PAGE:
View's On Sustainable Development With Specific Reference To Sub Saharan Africa.

1143 words - 5 pages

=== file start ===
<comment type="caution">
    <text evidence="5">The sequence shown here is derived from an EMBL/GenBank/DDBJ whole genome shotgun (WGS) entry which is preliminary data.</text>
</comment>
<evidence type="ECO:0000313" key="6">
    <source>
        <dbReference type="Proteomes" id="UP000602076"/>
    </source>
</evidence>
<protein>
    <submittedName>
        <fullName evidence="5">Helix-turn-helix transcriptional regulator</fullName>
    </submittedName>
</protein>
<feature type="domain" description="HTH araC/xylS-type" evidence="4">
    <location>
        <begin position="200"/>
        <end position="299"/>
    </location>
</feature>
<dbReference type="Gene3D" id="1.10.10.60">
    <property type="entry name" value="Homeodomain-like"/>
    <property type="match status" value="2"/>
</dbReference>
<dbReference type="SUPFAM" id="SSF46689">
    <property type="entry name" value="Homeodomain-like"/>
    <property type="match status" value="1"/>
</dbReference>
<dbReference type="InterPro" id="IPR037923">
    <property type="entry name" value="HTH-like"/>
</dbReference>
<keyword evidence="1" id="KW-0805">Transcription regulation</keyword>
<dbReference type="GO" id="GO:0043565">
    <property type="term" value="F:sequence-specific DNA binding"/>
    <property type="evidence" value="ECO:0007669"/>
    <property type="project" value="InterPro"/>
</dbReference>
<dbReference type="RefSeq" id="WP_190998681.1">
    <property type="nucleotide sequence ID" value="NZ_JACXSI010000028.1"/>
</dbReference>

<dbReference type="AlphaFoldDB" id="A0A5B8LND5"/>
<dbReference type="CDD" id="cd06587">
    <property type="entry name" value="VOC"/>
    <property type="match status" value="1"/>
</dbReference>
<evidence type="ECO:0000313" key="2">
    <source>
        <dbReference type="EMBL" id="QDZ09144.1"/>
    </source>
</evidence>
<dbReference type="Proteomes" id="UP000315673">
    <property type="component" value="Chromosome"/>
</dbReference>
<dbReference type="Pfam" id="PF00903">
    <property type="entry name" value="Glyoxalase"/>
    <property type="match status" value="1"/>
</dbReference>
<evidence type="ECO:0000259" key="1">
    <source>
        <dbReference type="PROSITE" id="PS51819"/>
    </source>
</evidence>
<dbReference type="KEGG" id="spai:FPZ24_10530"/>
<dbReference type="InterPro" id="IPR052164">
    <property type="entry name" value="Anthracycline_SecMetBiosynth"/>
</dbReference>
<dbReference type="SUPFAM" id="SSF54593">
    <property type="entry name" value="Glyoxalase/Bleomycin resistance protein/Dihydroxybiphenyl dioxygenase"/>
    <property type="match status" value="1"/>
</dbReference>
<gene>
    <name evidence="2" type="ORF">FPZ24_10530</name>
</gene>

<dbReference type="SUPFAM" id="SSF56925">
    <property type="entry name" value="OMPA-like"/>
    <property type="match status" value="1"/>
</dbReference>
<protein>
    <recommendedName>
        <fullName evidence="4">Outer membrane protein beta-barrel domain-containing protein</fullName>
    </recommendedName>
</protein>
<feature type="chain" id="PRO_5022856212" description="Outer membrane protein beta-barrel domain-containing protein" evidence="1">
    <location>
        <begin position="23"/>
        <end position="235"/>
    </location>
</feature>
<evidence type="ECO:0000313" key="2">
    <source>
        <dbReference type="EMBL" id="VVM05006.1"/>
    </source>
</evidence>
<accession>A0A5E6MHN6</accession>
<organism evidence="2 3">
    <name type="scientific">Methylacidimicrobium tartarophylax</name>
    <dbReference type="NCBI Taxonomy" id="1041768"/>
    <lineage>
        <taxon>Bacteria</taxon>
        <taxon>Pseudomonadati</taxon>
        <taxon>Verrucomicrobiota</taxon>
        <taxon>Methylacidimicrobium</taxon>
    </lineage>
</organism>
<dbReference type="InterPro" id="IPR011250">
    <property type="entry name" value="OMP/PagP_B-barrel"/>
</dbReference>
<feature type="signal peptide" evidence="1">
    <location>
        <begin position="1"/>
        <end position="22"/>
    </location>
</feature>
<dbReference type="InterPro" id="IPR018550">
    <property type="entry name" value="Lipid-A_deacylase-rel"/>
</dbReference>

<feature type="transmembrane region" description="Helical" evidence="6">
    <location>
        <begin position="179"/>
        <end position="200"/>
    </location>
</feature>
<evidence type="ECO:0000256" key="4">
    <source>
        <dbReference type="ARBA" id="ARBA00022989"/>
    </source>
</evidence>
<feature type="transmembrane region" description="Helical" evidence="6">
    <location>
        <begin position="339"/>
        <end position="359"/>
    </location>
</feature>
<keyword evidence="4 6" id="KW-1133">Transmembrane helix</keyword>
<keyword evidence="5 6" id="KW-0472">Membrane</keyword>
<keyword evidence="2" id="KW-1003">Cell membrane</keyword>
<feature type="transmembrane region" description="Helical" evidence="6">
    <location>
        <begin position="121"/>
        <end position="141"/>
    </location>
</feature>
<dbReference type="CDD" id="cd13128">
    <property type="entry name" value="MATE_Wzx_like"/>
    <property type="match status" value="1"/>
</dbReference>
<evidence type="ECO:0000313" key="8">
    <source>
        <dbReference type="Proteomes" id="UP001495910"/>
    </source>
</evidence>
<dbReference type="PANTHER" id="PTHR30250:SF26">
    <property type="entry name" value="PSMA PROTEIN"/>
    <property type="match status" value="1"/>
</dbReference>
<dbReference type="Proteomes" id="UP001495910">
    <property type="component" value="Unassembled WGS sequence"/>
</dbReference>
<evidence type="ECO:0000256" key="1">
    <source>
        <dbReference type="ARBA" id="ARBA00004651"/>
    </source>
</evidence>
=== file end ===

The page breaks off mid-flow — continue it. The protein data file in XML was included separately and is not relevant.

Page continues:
Allen (1980) puts forward his definition of sustainable development as 'development that is likely to achieve lasting satisfaction of human needs and improvement of the quality of human life'. The important phrase to consider in this definition is 'likely to achieve'. This concept in theory can be effective and implemented successfully, however we can critically discuss the concept in terms of what and who is to be involved, with relevance to the world that we live in today. Certain requirements have to be reached by all, such as commitment from both developed and developing countries. Is it possible to effectively apply a conceptual sustainable development programme in the world today? Are the developed countries prepared to commit and willing to address the human and environmental problem with full intention of solving the problem? These questions are to be addressed with relation to the concept of sustainable development with particular reference to developing countries.During the 1960's the first United Nations (UN) Development Decade was thought to be optimistic. The growing problems between underdeveloped and developed worlds were assumed to be easily combated by transferring financial and technological enhancements to the poorer countries (Elliot. 1993: 1). This was also seen to enhance developed economic growth in terms of gross domestic product (GDP). This introduces the changing perception of sustainable development and the certain requirements that everyone needs to be involved to successfully solve the problem. It may be easy to think that the developed countries can simply aid environmental growth and give aids to help human suffering, but action needs to be emphasized in a number of different areas. Elliot (1993: 3) suggests that sustainable development in the future requires actions for change at all levels, including interventions in physical, political-economic and social processes. Thus in 1987 the World Commission on Environment and Development (WCED) had put forward that global cooperation and mutually supportive actions between countries at different stages of economic development were to of central importance in their report entitled Our Common Future.In 1989, the UN General Assembly decided to call an Earth Summit in Rio de Janeiro in 1992. The basic aim of the summit was to discuss environmental issues at a global level. Due to a number of factors, international agreements seized to exist. Developing countries all shared a number of concerns with the North or developed countries. The North was preoccupied with concerns that included carbon dioxide emissions, stratospheric ozone depletion, etc, while the South thought of improving water supply, sanitation, soil erosion, etc was of higher significance. Redclift and Sage (1994), suggests that in the view of the developing countries their concerns lay in the more fundamental and pressing issues rather than 'global channelling' or more expensive preventative measures.Many of...

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